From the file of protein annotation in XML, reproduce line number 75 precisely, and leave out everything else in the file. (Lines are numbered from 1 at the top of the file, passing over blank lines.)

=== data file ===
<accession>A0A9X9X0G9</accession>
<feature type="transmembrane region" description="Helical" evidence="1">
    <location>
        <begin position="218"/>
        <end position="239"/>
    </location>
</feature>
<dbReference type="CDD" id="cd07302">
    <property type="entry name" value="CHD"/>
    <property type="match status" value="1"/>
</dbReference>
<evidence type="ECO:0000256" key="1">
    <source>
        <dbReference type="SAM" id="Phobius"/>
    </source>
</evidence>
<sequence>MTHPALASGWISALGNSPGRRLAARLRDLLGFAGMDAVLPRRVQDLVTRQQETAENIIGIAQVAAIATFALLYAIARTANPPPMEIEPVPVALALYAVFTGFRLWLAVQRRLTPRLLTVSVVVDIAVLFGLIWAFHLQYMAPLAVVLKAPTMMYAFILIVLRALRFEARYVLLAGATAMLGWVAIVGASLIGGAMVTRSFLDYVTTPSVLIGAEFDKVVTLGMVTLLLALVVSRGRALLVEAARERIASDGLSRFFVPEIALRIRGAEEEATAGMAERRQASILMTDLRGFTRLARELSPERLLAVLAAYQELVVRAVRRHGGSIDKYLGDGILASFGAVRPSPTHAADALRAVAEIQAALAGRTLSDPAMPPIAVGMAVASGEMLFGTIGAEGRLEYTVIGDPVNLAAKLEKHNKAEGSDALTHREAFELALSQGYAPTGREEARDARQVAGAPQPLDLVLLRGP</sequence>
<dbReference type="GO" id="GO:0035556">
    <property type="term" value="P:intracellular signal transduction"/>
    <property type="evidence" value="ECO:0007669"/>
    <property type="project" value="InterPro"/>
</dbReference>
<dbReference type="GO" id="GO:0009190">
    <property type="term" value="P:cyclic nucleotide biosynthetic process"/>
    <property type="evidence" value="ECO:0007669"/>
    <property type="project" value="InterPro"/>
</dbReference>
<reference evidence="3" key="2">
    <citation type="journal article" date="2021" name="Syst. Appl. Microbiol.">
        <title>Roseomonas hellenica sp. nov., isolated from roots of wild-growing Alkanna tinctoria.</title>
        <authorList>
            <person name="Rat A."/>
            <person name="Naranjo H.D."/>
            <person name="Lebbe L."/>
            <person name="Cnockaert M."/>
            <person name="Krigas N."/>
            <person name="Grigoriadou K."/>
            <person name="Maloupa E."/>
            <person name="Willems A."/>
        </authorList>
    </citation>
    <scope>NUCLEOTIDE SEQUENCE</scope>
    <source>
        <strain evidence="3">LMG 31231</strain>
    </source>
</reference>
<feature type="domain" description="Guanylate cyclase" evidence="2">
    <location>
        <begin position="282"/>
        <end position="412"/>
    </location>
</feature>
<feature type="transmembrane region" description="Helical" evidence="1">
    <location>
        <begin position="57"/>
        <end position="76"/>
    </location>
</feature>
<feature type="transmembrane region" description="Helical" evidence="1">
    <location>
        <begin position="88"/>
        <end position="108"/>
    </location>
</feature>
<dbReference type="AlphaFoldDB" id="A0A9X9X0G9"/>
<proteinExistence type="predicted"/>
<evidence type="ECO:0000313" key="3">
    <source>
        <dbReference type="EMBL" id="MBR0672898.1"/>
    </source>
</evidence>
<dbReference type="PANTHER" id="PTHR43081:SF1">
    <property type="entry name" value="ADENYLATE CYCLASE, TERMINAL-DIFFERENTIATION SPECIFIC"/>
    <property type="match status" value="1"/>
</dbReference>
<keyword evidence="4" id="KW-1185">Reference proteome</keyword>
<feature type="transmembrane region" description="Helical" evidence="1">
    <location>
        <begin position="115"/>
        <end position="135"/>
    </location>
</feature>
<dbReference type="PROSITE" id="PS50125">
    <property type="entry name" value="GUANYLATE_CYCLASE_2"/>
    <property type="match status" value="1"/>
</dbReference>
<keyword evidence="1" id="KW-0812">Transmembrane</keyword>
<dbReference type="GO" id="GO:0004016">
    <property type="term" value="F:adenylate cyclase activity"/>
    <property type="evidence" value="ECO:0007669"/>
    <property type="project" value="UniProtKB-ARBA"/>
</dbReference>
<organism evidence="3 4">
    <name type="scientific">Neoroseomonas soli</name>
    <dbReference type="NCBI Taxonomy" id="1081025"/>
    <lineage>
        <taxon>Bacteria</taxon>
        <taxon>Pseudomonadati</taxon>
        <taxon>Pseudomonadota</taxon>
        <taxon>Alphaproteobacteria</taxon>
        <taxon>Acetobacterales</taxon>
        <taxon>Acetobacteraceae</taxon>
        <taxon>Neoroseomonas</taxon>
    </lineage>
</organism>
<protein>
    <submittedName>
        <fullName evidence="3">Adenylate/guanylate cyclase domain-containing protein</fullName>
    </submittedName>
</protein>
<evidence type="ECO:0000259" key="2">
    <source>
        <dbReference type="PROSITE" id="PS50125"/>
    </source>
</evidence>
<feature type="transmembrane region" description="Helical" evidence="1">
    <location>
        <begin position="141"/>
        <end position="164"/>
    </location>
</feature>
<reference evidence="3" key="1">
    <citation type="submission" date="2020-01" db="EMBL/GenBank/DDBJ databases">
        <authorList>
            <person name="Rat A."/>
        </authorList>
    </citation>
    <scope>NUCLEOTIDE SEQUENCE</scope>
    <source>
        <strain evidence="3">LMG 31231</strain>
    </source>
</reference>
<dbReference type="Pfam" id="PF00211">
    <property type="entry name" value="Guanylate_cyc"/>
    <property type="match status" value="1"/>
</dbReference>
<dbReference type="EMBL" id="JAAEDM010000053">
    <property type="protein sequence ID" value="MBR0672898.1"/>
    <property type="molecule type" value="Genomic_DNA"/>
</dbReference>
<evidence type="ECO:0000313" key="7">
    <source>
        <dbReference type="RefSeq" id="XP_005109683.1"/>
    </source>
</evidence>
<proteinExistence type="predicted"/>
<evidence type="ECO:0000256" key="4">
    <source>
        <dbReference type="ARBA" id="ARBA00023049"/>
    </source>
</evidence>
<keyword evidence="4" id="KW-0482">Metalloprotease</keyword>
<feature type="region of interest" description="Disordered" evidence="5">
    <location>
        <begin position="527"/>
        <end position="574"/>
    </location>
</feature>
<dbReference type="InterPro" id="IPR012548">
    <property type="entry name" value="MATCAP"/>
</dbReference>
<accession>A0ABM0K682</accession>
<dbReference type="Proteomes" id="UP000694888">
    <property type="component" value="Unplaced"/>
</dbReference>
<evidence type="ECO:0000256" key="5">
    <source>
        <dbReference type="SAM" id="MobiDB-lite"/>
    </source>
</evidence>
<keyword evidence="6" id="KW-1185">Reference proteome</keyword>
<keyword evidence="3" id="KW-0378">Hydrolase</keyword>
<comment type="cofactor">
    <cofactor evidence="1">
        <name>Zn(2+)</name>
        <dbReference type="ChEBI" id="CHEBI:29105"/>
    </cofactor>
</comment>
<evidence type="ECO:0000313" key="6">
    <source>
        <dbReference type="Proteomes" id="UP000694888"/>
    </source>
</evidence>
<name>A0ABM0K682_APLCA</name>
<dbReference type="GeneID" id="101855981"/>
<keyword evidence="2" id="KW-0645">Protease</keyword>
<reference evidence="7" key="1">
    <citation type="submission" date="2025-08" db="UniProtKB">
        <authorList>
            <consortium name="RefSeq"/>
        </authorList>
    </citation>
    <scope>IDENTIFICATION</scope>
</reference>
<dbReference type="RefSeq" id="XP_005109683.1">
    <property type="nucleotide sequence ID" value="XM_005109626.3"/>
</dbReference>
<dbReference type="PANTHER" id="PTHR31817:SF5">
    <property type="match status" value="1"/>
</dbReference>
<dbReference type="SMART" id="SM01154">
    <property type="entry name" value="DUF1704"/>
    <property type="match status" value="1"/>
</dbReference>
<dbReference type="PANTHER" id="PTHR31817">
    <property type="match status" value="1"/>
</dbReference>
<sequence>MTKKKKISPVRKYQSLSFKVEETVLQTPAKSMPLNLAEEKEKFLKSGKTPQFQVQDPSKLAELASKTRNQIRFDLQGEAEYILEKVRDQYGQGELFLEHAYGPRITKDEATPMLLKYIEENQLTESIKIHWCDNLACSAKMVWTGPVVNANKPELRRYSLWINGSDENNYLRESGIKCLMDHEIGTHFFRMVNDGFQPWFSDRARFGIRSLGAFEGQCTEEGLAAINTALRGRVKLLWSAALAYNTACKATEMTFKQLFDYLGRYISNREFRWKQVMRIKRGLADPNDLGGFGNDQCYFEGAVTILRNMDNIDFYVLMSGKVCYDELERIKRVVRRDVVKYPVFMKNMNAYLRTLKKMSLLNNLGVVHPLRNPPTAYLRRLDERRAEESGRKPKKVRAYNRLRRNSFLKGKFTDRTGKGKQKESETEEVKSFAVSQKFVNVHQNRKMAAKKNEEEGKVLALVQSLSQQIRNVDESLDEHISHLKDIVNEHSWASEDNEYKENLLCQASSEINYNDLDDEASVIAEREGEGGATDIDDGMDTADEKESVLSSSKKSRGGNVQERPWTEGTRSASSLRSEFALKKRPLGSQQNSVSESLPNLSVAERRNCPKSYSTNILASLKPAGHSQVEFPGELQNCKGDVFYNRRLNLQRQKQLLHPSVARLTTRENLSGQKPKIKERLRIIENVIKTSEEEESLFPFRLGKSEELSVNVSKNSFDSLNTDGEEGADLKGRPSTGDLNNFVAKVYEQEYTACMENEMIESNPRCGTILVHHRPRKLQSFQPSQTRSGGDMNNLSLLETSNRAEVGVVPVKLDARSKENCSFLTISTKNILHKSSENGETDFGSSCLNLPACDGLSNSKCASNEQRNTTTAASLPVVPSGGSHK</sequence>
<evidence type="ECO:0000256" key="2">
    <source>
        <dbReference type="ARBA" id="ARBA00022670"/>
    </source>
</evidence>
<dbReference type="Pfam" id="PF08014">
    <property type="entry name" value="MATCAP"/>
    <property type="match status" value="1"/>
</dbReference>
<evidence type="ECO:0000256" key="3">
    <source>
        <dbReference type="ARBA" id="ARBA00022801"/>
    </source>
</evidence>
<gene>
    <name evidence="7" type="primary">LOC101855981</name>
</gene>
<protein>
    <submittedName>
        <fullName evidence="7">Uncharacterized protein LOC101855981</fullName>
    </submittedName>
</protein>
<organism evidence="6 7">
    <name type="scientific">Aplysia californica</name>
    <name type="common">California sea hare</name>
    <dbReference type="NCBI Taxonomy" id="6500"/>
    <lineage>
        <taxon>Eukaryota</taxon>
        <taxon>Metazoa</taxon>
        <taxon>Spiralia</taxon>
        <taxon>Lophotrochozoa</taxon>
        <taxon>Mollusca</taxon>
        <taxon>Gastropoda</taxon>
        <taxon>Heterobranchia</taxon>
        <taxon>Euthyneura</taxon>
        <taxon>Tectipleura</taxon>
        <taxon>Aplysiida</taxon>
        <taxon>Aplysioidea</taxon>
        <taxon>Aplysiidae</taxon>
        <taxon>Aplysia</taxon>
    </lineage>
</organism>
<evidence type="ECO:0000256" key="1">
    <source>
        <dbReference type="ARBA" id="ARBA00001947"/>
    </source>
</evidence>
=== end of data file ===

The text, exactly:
</dbReference>